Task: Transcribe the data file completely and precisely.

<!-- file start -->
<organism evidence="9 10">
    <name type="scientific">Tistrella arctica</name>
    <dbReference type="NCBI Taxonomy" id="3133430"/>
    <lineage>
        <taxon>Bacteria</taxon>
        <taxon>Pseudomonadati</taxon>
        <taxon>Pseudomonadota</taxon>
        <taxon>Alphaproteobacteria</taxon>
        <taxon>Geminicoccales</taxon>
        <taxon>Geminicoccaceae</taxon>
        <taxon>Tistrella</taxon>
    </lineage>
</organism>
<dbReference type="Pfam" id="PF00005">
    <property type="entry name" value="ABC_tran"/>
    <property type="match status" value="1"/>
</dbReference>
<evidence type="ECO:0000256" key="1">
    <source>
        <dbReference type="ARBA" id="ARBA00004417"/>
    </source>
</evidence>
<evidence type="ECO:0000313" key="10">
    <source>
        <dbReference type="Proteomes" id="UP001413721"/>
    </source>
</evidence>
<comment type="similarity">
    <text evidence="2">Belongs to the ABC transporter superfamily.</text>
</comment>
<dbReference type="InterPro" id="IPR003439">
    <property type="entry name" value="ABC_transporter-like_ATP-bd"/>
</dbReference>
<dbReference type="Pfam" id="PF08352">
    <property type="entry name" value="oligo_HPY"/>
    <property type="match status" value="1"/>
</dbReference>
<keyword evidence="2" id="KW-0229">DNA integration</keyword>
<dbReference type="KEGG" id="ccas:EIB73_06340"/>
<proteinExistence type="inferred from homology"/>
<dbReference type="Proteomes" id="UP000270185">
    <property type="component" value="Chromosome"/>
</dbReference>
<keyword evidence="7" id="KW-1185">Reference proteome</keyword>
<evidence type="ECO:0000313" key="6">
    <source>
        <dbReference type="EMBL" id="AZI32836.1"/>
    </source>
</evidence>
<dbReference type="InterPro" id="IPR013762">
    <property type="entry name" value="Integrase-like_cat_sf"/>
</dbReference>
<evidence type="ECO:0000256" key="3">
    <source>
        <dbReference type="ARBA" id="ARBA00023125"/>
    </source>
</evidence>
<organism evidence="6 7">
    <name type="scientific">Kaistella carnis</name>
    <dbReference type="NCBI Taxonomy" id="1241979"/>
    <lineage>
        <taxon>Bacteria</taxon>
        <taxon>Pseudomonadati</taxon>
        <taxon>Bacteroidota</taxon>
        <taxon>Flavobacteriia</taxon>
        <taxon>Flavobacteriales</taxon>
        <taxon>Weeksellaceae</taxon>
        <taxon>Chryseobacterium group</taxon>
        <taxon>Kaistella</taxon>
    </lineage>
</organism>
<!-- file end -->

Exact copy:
<organism evidence="9 10">
    <name type="scientific">Tistrella arctica</name>
    <dbReference type="NCBI Taxonomy" id="3133430"/>
    <lineage>
        <taxon>Bacteria</taxon>
        <taxon>Pseudomonadati</taxon>
        <taxon>Pseudomonadota</taxon>
        <taxon>Alphaproteobacteria</taxon>
        <taxon>Geminicoccales</taxon>
        <taxon>Geminicoccaceae</taxon>
        <taxon>Tistrella</taxon>
    </lineage>
</organism>
<dbReference type="Pfam" id="PF00005">
    <property type="entry name" value="ABC_tran"/>
    <property type="match status" value="1"/>
</dbReference>
<evidence type="ECO:0000256" key="1">
    <source>
        <dbReference type="ARBA" id="ARBA00004417"/>
    </source>
</evidence>
<evidence type="ECO:0000313" key="10">
    <source>
        <dbReference type="Proteomes" id="UP001413721"/>
    </source>
</evidence>
<comment type="similarity">
    <text evidence="2">Belongs to the ABC transporter superfamily.</text>
</comment>
<dbReference type="InterPro" id="IPR003439">
    <property type="entry name" value="ABC_transporter-like_ATP-bd"/>
</dbReference>
<dbReference type="Pfam" id="PF08352">
    <property type="entry name" value="oligo_HPY"/>
    <property type="match status" value="1"/>
</dbReference>
<keyword evidence="2" id="KW-0229">DNA integration</keyword>
<dbReference type="KEGG" id="ccas:EIB73_06340"/>
<proteinExistence type="inferred from homology"/>
<dbReference type="Proteomes" id="UP000270185">
    <property type="component" value="Chromosome"/>
</dbReference>
<keyword evidence="7" id="KW-1185">Reference proteome</keyword>
<evidence type="ECO:0000313" key="6">
    <source>
        <dbReference type="EMBL" id="AZI32836.1"/>
    </source>
</evidence>
<dbReference type="InterPro" id="IPR013762">
    <property type="entry name" value="Integrase-like_cat_sf"/>
</dbReference>
<evidence type="ECO:0000256" key="3">
    <source>
        <dbReference type="ARBA" id="ARBA00023125"/>
    </source>
</evidence>
<organism evidence="6 7">
    <name type="scientific">Kaistella carnis</name>
    <dbReference type="NCBI Taxonomy" id="1241979"/>
    <lineage>
        <taxon>Bacteria</taxon>
        <taxon>Pseudomonadati</taxon>
        <taxon>Bacteroidota</taxon>
        <taxon>Flavobacteriia</taxon>
        <taxon>Flavobacteriales</taxon>
        <taxon>Weeksellaceae</taxon>
        <taxon>Chryseobacterium group</taxon>
        <taxon>Kaistella</taxon>
    </lineage>
</organism>